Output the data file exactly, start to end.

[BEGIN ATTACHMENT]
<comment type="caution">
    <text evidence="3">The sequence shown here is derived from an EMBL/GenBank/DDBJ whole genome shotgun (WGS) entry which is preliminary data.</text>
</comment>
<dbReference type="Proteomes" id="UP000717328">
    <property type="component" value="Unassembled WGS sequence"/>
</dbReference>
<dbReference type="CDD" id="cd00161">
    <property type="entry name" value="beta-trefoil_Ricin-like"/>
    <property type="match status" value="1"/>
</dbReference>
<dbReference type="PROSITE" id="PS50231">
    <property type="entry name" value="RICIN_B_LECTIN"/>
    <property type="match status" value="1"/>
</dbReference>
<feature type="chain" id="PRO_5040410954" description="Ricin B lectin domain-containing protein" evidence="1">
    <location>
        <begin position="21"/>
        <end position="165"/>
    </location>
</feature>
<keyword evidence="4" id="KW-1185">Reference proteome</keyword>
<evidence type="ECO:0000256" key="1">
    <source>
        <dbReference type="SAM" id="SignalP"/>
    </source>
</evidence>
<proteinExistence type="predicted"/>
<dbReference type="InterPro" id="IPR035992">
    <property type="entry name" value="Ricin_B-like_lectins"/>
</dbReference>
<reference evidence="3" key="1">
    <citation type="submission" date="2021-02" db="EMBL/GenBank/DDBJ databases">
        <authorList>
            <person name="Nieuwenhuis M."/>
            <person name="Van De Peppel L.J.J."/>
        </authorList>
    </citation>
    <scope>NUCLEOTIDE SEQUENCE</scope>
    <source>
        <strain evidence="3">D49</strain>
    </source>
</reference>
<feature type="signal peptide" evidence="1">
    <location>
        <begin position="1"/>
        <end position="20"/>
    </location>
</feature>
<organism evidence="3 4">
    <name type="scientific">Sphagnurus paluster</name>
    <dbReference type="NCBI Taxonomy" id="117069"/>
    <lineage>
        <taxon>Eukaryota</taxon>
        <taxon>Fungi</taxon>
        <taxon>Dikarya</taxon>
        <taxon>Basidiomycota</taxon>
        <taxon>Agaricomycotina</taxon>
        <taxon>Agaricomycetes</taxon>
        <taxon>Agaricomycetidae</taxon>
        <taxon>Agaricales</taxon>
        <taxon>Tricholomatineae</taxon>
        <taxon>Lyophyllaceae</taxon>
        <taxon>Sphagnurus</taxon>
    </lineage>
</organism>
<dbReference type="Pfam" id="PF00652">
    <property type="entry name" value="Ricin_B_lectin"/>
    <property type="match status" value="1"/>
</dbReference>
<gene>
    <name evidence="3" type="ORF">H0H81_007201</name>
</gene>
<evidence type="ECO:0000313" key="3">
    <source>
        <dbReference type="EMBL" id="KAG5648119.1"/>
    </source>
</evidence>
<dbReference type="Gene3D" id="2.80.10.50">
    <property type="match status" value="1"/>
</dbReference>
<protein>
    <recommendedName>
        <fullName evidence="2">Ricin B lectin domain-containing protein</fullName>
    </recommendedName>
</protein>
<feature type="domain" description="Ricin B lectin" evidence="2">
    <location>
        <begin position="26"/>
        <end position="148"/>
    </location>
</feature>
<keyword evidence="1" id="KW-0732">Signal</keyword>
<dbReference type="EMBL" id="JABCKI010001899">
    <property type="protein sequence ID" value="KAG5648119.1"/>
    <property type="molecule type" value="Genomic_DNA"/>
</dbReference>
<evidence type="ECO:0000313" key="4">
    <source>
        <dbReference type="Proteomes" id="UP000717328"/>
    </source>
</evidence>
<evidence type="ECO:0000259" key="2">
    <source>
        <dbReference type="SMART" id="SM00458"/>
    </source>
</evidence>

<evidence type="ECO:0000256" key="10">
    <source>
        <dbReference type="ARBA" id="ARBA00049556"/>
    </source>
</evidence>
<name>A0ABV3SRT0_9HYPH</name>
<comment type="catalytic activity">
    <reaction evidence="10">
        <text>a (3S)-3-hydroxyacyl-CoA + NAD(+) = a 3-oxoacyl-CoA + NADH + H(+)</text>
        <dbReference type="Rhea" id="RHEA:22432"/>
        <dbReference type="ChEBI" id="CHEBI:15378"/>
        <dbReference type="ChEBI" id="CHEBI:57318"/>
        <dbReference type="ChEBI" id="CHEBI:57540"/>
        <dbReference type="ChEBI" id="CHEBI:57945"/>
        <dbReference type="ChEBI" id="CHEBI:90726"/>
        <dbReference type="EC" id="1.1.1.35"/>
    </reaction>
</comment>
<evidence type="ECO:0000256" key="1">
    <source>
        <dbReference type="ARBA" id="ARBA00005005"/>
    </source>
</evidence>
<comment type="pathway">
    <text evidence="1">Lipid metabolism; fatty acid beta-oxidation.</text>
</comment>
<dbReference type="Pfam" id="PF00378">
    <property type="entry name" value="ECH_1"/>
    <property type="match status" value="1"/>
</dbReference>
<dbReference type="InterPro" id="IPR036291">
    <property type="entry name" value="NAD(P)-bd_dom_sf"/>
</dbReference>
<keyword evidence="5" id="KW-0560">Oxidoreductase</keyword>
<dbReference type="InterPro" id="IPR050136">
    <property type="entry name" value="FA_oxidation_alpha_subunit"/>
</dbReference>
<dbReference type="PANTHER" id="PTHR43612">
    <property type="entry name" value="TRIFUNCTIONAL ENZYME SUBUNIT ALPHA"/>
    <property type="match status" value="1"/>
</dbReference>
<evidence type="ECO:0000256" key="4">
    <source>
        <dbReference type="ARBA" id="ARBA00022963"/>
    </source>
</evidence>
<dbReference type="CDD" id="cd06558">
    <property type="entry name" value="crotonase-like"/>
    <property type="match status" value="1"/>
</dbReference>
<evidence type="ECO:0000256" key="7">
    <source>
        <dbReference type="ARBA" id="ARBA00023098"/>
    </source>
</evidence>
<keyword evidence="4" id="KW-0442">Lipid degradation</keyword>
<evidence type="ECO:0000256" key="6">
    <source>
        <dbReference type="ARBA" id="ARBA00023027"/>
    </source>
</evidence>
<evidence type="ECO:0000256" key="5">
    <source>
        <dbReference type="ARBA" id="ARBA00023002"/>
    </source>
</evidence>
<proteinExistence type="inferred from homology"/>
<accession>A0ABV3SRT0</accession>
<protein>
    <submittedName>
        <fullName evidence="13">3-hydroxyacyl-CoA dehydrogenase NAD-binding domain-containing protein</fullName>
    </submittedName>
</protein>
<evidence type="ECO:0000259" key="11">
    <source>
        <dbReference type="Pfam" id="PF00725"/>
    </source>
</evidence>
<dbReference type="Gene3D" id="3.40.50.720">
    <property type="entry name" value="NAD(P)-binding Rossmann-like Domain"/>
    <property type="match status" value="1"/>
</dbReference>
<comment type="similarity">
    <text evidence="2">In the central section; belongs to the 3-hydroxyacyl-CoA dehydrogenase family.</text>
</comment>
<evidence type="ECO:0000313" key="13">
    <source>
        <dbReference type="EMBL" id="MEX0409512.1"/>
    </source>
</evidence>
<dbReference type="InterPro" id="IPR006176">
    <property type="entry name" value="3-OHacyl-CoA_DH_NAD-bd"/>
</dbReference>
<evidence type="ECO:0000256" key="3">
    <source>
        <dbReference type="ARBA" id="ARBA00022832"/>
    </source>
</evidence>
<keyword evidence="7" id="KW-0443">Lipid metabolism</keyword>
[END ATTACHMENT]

<comment type="caution">
    <text evidence="3">The sequence shown here is derived from an EMBL/GenBank/DDBJ whole genome shotgun (WGS) entry which is preliminary data.</text>
</comment>
<dbReference type="Proteomes" id="UP000717328">
    <property type="component" value="Unassembled WGS sequence"/>
</dbReference>
<dbReference type="CDD" id="cd00161">
    <property type="entry name" value="beta-trefoil_Ricin-like"/>
    <property type="match status" value="1"/>
</dbReference>
<dbReference type="PROSITE" id="PS50231">
    <property type="entry name" value="RICIN_B_LECTIN"/>
    <property type="match status" value="1"/>
</dbReference>
<feature type="chain" id="PRO_5040410954" description="Ricin B lectin domain-containing protein" evidence="1">
    <location>
        <begin position="21"/>
        <end position="165"/>
    </location>
</feature>
<keyword evidence="4" id="KW-1185">Reference proteome</keyword>
<evidence type="ECO:0000256" key="1">
    <source>
        <dbReference type="SAM" id="SignalP"/>
    </source>
</evidence>
<proteinExistence type="predicted"/>
<dbReference type="InterPro" id="IPR035992">
    <property type="entry name" value="Ricin_B-like_lectins"/>
</dbReference>
<reference evidence="3" key="1">
    <citation type="submission" date="2021-02" db="EMBL/GenBank/DDBJ databases">
        <authorList>
            <person name="Nieuwenhuis M."/>
            <person name="Van De Peppel L.J.J."/>
        </authorList>
    </citation>
    <scope>NUCLEOTIDE SEQUENCE</scope>
    <source>
        <strain evidence="3">D49</strain>
    </source>
</reference>
<feature type="signal peptide" evidence="1">
    <location>
        <begin position="1"/>
        <end position="20"/>
    </location>
</feature>
<organism evidence="3 4">
    <name type="scientific">Sphagnurus paluster</name>
    <dbReference type="NCBI Taxonomy" id="117069"/>
    <lineage>
        <taxon>Eukaryota</taxon>
        <taxon>Fungi</taxon>
        <taxon>Dikarya</taxon>
        <taxon>Basidiomycota</taxon>
        <taxon>Agaricomycotina</taxon>
        <taxon>Agaricomycetes</taxon>
        <taxon>Agaricomycetidae</taxon>
        <taxon>Agaricales</taxon>
        <taxon>Tricholomatineae</taxon>
        <taxon>Lyophyllaceae</taxon>
        <taxon>Sphagnurus</taxon>
    </lineage>
</organism>
<dbReference type="Pfam" id="PF00652">
    <property type="entry name" value="Ricin_B_lectin"/>
    <property type="match status" value="1"/>
</dbReference>
<gene>
    <name evidence="3" type="ORF">H0H81_007201</name>
</gene>
<evidence type="ECO:0000313" key="3">
    <source>
        <dbReference type="EMBL" id="KAG5648119.1"/>
    </source>
</evidence>
<dbReference type="Gene3D" id="2.80.10.50">
    <property type="match status" value="1"/>
</dbReference>
<protein>
    <recommendedName>
        <fullName evidence="2">Ricin B lectin domain-containing protein</fullName>
    </recommendedName>
</protein>
<feature type="domain" description="Ricin B lectin" evidence="2">
    <location>
        <begin position="26"/>
        <end position="148"/>
    </location>
</feature>
<keyword evidence="1" id="KW-0732">Signal</keyword>
<dbReference type="EMBL" id="JABCKI010001899">
    <property type="protein sequence ID" value="KAG5648119.1"/>
    <property type="molecule type" value="Genomic_DNA"/>
</dbReference>
<evidence type="ECO:0000313" key="4">
    <source>
        <dbReference type="Proteomes" id="UP000717328"/>
    </source>
</evidence>
<evidence type="ECO:0000259" key="2">
    <source>
        <dbReference type="SMART" id="SM00458"/>
    </source>
</evidence>

<evidence type="ECO:0000256" key="10">
    <source>
        <dbReference type="ARBA" id="ARBA00049556"/>
    </source>
</evidence>
<name>A0ABV3SRT0_9HYPH</name>
<comment type="catalytic activity">
    <reaction evidence="10">
        <text>a (3S)-3-hydroxyacyl-CoA + NAD(+) = a 3-oxoacyl-CoA + NADH + H(+)</text>
        <dbReference type="Rhea" id="RHEA:22432"/>
        <dbReference type="ChEBI" id="CHEBI:15378"/>
        <dbReference type="ChEBI" id="CHEBI:57318"/>
        <dbReference type="ChEBI" id="CHEBI:57540"/>
        <dbReference type="ChEBI" id="CHEBI:57945"/>
        <dbReference type="ChEBI" id="CHEBI:90726"/>
        <dbReference type="EC" id="1.1.1.35"/>
    </reaction>
</comment>
<evidence type="ECO:0000256" key="1">
    <source>
        <dbReference type="ARBA" id="ARBA00005005"/>
    </source>
</evidence>
<comment type="pathway">
    <text evidence="1">Lipid metabolism; fatty acid beta-oxidation.</text>
</comment>
<dbReference type="Pfam" id="PF00378">
    <property type="entry name" value="ECH_1"/>
    <property type="match status" value="1"/>
</dbReference>
<dbReference type="InterPro" id="IPR036291">
    <property type="entry name" value="NAD(P)-bd_dom_sf"/>
</dbReference>
<keyword evidence="5" id="KW-0560">Oxidoreductase</keyword>
<dbReference type="InterPro" id="IPR050136">
    <property type="entry name" value="FA_oxidation_alpha_subunit"/>
</dbReference>
<dbReference type="PANTHER" id="PTHR43612">
    <property type="entry name" value="TRIFUNCTIONAL ENZYME SUBUNIT ALPHA"/>
    <property type="match status" value="1"/>
</dbReference>
<evidence type="ECO:0000256" key="4">
    <source>
        <dbReference type="ARBA" id="ARBA00022963"/>
    </source>
</evidence>
<dbReference type="CDD" id="cd06558">
    <property type="entry name" value="crotonase-like"/>
    <property type="match status" value="1"/>
</dbReference>
<evidence type="ECO:0000256" key="7">
    <source>
        <dbReference type="ARBA" id="ARBA00023098"/>
    </source>
</evidence>
<keyword evidence="4" id="KW-0442">Lipid degradation</keyword>
<evidence type="ECO:0000256" key="6">
    <source>
        <dbReference type="ARBA" id="ARBA00023027"/>
    </source>
</evidence>
<evidence type="ECO:0000256" key="5">
    <source>
        <dbReference type="ARBA" id="ARBA00023002"/>
    </source>
</evidence>
<proteinExistence type="inferred from homology"/>
<accession>A0ABV3SRT0</accession>
<protein>
    <submittedName>
        <fullName evidence="13">3-hydroxyacyl-CoA dehydrogenase NAD-binding domain-containing protein</fullName>
    </submittedName>
</protein>
<evidence type="ECO:0000259" key="11">
    <source>
        <dbReference type="Pfam" id="PF00725"/>
    </source>
</evidence>
<dbReference type="Gene3D" id="3.40.50.720">
    <property type="entry name" value="NAD(P)-binding Rossmann-like Domain"/>
    <property type="match status" value="1"/>
</dbReference>
<comment type="similarity">
    <text evidence="2">In the central section; belongs to the 3-hydroxyacyl-CoA dehydrogenase family.</text>
</comment>
<evidence type="ECO:0000313" key="13">
    <source>
        <dbReference type="EMBL" id="MEX0409512.1"/>
    </source>
</evidence>
<dbReference type="InterPro" id="IPR006176">
    <property type="entry name" value="3-OHacyl-CoA_DH_NAD-bd"/>
</dbReference>
<evidence type="ECO:0000256" key="3">
    <source>
        <dbReference type="ARBA" id="ARBA00022832"/>
    </source>
</evidence>
<keyword evidence="7" id="KW-0443">Lipid metabolism</keyword>